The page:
Running for county supervisor is not easy. I enjoyed my attempt and felt privileged. It was a learning experience. My competitors had more experience, recognition and contacts. It was a very similar experience to applying for a job and not getting it. I had no trouble moving on. I had to decide who I was going to vote for, and after much thought, I decided on Bruce McPherson. I then got many people telling me they were unhappy with my choice.
That said, I thought it would be a simpler and happier world if voters judged candidates as if they imagined themselves as a boss hiring a manager for their company. That way, voters would agree to disagree and feel their choice would do a better job. Only an unemotional focus on what specifically that candidate would do for the company would be discussed. It all seems so very easy to get distracted by other opinions, myths, bias and prejudice generated from the dysfunctional world of partisan politics.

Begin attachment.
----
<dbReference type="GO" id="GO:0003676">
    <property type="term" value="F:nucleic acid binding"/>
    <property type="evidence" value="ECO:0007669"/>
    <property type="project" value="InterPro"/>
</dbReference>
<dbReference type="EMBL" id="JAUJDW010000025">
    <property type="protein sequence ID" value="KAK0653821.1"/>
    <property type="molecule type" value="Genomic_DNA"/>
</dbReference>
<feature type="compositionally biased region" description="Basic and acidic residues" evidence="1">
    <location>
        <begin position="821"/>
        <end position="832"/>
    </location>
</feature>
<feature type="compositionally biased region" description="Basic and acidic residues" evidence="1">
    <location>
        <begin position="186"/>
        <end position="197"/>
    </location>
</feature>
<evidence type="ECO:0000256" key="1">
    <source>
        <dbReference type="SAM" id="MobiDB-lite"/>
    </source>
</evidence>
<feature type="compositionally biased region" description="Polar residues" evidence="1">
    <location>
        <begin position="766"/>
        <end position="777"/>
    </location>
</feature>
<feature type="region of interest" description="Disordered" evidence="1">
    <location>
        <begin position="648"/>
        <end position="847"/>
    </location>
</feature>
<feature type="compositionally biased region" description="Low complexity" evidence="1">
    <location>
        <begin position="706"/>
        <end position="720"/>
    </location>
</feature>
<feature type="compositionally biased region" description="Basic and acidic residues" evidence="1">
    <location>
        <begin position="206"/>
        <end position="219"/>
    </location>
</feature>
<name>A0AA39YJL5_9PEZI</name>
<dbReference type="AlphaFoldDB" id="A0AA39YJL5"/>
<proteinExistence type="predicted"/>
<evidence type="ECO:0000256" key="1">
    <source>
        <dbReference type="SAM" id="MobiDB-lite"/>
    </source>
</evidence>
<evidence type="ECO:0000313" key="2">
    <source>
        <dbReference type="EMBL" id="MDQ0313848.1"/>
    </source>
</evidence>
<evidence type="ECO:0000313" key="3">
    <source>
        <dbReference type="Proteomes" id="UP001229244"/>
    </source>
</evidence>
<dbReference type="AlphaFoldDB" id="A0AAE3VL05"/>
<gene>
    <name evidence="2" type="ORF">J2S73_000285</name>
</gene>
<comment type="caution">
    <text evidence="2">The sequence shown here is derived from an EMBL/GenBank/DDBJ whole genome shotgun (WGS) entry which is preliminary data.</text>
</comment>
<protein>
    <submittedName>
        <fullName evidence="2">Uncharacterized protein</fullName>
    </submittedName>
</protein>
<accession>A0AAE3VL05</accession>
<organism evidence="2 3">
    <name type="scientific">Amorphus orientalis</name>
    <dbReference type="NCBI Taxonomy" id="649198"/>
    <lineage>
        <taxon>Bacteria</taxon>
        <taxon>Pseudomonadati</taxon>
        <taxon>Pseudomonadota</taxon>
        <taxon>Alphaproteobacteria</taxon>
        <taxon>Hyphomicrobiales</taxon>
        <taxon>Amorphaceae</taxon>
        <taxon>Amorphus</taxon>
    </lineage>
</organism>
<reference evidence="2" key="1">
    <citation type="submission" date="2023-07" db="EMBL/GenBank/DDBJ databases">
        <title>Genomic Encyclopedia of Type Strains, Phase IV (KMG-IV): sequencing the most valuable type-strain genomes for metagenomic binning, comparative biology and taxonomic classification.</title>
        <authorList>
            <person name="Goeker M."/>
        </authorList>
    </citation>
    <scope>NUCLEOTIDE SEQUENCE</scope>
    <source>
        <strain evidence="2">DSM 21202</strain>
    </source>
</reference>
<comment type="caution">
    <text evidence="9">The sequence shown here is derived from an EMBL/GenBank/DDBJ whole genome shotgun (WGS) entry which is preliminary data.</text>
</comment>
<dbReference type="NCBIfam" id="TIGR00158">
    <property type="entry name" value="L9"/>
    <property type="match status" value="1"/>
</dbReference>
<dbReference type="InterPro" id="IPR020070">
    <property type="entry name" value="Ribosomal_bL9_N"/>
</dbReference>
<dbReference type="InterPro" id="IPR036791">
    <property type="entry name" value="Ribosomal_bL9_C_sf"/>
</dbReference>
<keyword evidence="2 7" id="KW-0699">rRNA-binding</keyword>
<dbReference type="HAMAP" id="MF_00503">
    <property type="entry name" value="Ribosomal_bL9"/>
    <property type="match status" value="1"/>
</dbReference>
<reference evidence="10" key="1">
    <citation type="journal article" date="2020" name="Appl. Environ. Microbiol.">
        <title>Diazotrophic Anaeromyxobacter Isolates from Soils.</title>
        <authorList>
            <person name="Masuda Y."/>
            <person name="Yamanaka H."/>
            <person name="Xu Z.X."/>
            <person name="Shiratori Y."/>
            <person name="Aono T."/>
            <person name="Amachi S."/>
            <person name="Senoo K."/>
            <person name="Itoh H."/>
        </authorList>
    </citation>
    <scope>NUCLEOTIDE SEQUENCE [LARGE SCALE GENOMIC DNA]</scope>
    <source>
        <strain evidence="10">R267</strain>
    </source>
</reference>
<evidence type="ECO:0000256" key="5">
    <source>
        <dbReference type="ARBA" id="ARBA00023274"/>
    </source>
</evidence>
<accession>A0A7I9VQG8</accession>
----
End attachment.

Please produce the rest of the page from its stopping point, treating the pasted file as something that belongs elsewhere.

You may learn some truth from other opinions, but you can also be so easily misled. I feel the voter should focus on what tasks the candidate thinks are important, how that list compares to your list and think how the candidate is qualified about performing these tasks. Especially for a nonpartisan office like this, it seems the best way.
So, I’m choosing the candidate who I feel will solve issues I care about, with no lip service. This was not easy, because I am using what I know a supervisor can do and if he or she will do it. I then weighed positives and negatives of both candidates and made compromises. No one is perfect.
So, Mr. McPherson, “You’re hired.” My single vote cannot hire you, but combined with votes of favorable future bosses, you will be.
Bill Smallman, Felton